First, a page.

Banana leaves replace plastic bags as Vietnam tackles waste problem
Strong government, business actions
Vietnam generates an annual average of 1.8 million tonnes of plastic waste, including more than 30 billion plastic bags. These, while convenient for consumer use and for manufacturer packaging, directly affect the quality of human lives and other living species.
The most dangerous characteristic of plastic waste is its persistence. Even when buried in the soil, they survive for hundreds, even thousands of years, preventing the soil from retaining water and nutrients and oxygen from passing through the soil. This has a disastrous effect on crops and livestock.
In response, Vietnam has issued relevant laws and decrees to serve as the legal basis for the management and treatment of plastic waste in general, and in the sea in particular.
The business sector has also mobilized in response to the call of international environmental organizations to limit the use of plastic products and non-biodegradable plastic bags, especially single-use plastic products, and replacing them with other types of environmentally friendly bags. Most supermarkets in big cities and provinces have committed to stop the use of plastic bags and instead use banana leaf wrapping. Some airlines have also committed to use environmentally friendly products on their flights.
Nine leading companies in the field of consumer goods and packaging have formed the Packaging Recycling Organization Vietnam (PRO Vietnam) to contribute to a green and clean Vietnam. PRO Vietnam will support the development of a domestic packaging collection and recycling ecosystem strong enough to increase the recycling rate and reduce the rate of packaging discharged into the environment.
According to Nguyen Que Lam, Deputy Director of the Vietnam Administration of Seas and Islands (under the Ministry of Natural Resources and Environment), due to the nature of global trade that contributes to plastic waste and the flow of plastic waste into the oceans, the challenge of plastic pollution and ocean plastic waste is global in nature. No country can adequately address the various aspects of the challenge alone.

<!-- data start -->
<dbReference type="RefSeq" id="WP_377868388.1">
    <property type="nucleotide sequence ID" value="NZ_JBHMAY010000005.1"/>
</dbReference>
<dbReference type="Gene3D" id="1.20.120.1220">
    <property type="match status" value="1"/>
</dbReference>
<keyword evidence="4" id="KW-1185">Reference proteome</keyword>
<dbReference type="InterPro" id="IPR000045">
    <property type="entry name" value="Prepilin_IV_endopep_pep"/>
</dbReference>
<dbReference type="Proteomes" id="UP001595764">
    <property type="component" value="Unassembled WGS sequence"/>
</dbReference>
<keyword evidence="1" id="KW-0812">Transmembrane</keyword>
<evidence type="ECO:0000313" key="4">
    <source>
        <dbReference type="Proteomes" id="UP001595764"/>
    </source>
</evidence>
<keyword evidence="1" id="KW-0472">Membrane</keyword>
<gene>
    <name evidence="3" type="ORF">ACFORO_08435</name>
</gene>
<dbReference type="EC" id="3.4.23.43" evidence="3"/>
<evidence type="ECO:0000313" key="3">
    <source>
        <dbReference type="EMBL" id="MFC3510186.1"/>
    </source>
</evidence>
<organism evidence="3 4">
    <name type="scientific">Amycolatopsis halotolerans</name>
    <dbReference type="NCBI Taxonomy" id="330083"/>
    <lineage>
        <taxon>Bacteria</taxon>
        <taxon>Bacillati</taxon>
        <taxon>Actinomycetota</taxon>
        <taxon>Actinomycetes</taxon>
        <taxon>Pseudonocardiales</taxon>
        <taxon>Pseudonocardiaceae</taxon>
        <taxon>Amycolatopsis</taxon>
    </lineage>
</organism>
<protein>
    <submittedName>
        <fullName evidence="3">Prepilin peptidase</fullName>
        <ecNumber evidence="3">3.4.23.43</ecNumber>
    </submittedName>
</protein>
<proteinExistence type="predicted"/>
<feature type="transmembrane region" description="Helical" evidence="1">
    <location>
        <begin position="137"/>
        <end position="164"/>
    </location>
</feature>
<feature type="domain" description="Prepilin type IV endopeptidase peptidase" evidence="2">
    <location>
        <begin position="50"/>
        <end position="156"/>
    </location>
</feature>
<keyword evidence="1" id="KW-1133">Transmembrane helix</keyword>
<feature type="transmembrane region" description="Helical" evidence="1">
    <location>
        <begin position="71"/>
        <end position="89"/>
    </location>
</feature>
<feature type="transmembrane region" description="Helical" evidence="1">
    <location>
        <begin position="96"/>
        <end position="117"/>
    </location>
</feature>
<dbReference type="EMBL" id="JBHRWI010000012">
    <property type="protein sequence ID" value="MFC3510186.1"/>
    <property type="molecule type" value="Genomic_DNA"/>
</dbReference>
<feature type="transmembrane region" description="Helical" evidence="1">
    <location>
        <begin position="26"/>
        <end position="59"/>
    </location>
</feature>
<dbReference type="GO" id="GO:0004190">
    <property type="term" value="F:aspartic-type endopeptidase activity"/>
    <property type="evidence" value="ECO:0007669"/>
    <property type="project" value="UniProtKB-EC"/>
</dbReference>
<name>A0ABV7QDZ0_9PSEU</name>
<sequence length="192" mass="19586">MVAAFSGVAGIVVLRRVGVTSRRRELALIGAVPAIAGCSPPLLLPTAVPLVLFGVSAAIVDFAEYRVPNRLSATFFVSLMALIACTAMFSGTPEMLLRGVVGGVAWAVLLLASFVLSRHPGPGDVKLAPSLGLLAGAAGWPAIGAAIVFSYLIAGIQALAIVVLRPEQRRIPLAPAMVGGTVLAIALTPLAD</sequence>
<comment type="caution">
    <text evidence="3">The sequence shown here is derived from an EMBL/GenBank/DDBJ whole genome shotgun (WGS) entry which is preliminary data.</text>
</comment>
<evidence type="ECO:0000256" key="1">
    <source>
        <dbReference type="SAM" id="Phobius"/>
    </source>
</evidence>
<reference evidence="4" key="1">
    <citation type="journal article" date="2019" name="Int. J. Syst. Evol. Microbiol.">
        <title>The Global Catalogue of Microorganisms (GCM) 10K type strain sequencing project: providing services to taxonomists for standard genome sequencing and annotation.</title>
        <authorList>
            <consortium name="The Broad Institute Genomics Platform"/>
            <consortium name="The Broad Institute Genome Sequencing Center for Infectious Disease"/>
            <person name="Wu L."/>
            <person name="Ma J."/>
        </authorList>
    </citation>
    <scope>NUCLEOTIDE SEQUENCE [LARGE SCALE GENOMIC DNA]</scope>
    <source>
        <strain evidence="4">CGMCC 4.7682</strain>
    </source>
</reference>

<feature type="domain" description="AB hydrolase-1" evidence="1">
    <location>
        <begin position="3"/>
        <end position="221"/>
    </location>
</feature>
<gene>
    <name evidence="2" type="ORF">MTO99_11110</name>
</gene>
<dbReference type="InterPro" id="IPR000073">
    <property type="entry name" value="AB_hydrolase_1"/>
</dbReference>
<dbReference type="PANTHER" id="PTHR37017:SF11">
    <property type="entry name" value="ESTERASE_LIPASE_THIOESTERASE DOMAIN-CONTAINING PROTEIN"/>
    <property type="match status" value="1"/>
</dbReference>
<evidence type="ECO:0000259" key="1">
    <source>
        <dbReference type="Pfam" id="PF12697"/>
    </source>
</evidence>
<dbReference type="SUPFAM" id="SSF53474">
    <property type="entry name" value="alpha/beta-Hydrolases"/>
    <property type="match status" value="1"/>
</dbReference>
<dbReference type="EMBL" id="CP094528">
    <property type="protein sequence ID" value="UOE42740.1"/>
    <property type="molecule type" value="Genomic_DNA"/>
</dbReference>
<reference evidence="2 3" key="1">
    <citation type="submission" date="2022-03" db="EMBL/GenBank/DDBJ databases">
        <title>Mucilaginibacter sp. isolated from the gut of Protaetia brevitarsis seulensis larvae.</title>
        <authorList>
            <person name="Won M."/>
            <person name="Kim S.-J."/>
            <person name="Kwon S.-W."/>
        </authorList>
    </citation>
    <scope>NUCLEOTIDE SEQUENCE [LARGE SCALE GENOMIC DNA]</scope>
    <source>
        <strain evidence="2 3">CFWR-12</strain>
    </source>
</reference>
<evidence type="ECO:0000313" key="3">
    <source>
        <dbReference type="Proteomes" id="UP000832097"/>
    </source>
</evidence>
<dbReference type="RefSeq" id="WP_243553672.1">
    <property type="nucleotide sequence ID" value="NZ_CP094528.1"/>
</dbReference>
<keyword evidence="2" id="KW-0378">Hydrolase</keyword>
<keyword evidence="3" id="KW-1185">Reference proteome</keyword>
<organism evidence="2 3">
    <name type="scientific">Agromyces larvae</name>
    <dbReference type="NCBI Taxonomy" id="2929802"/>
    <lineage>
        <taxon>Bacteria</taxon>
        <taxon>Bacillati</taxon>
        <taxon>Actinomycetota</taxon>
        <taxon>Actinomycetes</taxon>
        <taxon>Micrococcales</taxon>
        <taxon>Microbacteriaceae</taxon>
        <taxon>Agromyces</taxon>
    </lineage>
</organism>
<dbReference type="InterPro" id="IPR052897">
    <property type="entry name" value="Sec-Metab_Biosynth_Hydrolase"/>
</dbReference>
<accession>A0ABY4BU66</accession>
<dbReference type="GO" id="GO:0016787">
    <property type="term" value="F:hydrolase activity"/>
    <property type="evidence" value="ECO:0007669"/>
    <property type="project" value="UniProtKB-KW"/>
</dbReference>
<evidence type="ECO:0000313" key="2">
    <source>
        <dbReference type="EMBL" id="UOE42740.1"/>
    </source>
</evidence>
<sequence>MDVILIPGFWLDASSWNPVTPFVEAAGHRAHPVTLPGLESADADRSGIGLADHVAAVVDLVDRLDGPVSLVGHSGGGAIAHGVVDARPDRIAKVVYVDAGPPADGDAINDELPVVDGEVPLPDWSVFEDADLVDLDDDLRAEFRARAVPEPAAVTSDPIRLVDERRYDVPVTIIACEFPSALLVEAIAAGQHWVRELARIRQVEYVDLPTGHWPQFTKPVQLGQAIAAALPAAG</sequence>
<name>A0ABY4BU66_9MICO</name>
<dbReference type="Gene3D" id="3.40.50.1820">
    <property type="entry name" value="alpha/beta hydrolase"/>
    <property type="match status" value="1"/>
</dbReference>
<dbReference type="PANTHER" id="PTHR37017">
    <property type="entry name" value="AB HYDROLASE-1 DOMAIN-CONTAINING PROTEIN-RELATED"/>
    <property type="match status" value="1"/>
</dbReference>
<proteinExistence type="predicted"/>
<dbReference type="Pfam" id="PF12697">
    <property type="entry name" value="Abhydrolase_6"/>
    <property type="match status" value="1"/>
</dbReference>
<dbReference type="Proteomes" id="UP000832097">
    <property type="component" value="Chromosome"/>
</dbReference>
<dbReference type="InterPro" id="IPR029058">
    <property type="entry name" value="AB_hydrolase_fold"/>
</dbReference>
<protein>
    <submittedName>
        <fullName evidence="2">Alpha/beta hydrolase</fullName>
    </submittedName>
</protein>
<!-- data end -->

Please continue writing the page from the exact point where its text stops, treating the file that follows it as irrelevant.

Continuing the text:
Consumers are getting into the habit of saying “no” to plastic bags
Therefore, it is necessary to issue a global treaty, aligned with the 2030 Agenda and the United Nations' Sustainable Development Goals (SDGs), based on a shared vision, relevant indicators and specific measures. It is a balanced international cooperation framework that consists of coordinated actions with the participation of all parties, taking into account the specific conditions and needs of countries in order to address ocean plastic pollution.
The fifth session of the United Nations Environment Assembly (UNEA-5) that took place from February 28 to March 2, 2022, was themed “Strengthening action for nature to achieve the Sustainable Development Goals”. More than 100 UN member countries, including Vietnam, discussed an overall framework for the first global treaty on plastic pollution control.
According to Lam, Vietnam supports and is ready to work together with related countries and parties in building the treaty on the basis of respecting international law, within the framework of the UN, for a clean ocean and sustainable development of the world.
High-income countries use the most plastics but regulation and waste management systems limit the release of
plastics into the environment to some extent, whereas developing countries often lack robust waste management
systems even as they rapidly adopt western consumption patterns.
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